Landfills produce renewable energy from waste.
When you think about renewable energy, what comes to mind? Perhaps you picture wind turbines, solar panels or the underground loops of geothermal systems. What you might overlook is a source derived from waste products – the stuff we discard every day.
If that’s the case, you’re not alone. Even though the Environmental Protection Agency (EPA) endorses landfill gas as a renewable source of energy, right up there with wind and solar, it’s not top-of-mind for most.
At Waste Management, we think about transforming waste materials into energy every single day. In fact, for decades we’ve applied science with creative thinking and problem-solving to derive value from waste.
We’re the largest landfill-gas-to-energy (LFGTE) developer and operator in North America. We operate 130 LFGTE projects at landfills across the country, and we generate enough energy – more than 4.6 million megawatt-hours per year of capacity – to power 460,000 homes.
The LFGTE process is proven, straightforward and efficient. An elaborate system of wells and pipes transports and processes landfill gas, which is a natural byproduct of waste decomposition. The gas is then filtered and compressed so it is usable as fuel. From there, it’s transported to a nearby facility where it powers a set of engines connected to an electrical grid, and sold to public utilities, municipal utilities and power cooperatives.
Think Renewable Natural Gas
Beyond power generation, we’re also a leader in converting landfill gas into clean natural gas fuels that can be distributed for residential, industrial and transportation use.
Renewable natural gas (RNG), or biomethane, is a pipeline-quality gas that is fully interchangeable with conventional natural gas and thus can be used in natural gas vehicles. RNG is essentially biogas (the gaseous product of the decomposition of organic matter) that has been processed to specific purity standards. Like conventional natural gas, RNG can be used as a transportation fuel in the form of compressed natural gas (CNG) or liquefied natural gas (LNG). LNG is natural gas in its purified and liquefied form.
In June 2018, we unveiled the latest addition to our RNG facilities at the Outer Loop Recycling and Disposal Facility in Louisville, Kentucky. Using state-of-the art technology, the facility captures methane and converts it to pipeline-quality natural gas. The Outer Loop facility produces enough RNG each day to fuel about 800 of our CNG collection trucks.
We also operate two other RNG facilities. At the Milam Landfill in East St. Louis, Illinois, purified gas from the landfill is placed into the Ameren Illinois pipeline. The facility produces about 13,600 diesel gallon equivalents (DGE) per day of RNG, enough to fuel about 620 of our CNG collection trucks. At the American Landfill RNG Facility in Waynesburg, Ohio purified gas from the landfill is placed into the Dominion East Ohio pipeline. The facility produces about 3,600 diesel gallon equivalents (DGE) per day of RNG.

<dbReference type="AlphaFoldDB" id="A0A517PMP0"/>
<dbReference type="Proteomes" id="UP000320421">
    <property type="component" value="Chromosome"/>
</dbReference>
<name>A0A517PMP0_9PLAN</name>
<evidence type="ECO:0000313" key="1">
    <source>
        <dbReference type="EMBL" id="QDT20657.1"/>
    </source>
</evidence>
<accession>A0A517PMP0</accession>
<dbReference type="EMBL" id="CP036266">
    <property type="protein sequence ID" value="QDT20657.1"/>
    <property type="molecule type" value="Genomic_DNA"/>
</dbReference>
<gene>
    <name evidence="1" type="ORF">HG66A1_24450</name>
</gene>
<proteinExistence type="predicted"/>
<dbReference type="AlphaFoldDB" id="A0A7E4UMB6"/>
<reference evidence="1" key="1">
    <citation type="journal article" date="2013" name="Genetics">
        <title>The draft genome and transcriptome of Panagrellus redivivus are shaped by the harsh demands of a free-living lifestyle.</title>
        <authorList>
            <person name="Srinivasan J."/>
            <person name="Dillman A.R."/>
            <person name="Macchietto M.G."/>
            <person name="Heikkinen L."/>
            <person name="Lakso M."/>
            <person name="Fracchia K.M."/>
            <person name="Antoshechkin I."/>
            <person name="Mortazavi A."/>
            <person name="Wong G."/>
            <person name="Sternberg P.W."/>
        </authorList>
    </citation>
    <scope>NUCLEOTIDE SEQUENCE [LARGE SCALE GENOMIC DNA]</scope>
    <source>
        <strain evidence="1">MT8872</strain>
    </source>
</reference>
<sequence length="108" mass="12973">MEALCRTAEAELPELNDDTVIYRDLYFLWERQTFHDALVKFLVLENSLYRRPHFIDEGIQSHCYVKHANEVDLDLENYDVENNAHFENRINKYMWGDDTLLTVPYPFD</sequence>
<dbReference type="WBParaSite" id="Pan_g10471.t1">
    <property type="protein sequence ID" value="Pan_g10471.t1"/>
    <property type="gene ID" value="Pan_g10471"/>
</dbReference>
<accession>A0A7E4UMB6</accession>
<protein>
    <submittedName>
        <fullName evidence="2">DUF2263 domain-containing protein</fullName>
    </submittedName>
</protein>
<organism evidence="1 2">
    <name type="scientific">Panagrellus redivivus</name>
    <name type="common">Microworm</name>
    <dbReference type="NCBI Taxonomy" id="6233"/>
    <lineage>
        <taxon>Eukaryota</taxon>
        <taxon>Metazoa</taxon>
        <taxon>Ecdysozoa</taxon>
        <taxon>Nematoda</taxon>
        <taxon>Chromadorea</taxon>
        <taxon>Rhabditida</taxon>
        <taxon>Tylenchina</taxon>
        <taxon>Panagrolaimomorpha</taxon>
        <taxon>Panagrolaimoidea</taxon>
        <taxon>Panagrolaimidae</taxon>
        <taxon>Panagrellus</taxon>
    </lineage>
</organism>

This year, we have two more RNG projects under development at the Skyline Landfill in Ferris, Texas, with completion scheduled for Q4 2019, and the Williamson County Landfill in Hutto, Texas, with completion scheduled for Q1 2020.
With Linde North America, WM pioneered our first facility to produce natural gas from landfill gas. Our Altamont Landfill in Livermore, California, and has produced renewable liquefied natural gas (LNG) since 2009. Landfill gas at the Altamont Landfill is captured and converted into RNG. Our fleet of transfer trucks traveling between our Davis Street Transfer Station and the landfill are fueled exclusively with this renewable fuel! The facility creates 6,300 gallons per day of RNG or about 3,750 diesel gallon equivalents (DGE) per day, enough to fuel about 170 of our CNG collection trucks.
Natural gas produced from landfill gas now fuels 32 percent of our natural gas trucks.
Back to our clean energy word association game. When you hear solar, do landfills come to mind? Well, they should, because the sizable geographic footprint of landfills and their proximity to existing infrastructure make them ideal locations for large-scale solar installation.
The EPA recognizes and promotes the application of solar through its RE-Powering America’s Land initiative encouraging renewable energy development on contaminated lands, landfills and mine sites. At Waste Management’s closed L&D Landfill site in New Jersey, Public Service Electric and Gas Company (PSE&G) constructed one of the largest landfill-based solar farm projects in the country. In Massachusetts, we collaborated with two project developers and the state Department of Environmental Protection to install four solar farms on closed landfills. PSE&G is also finalizing the commissioning of a solar farm at Waste Management’s closed site at Cinnaminson in New Jersey. This year, we’re also planning to deploy solar on some of our facilities in California. These projects add up and translate to more than 50 MW and growing of power utilizing solar!
All of these innovative technologies are transforming waste stream materials into high-value resources. That’s what we do at Waste Management – and how we think differently about renewable energy.
Article by Jim Fish – CEO of Waste Management Inc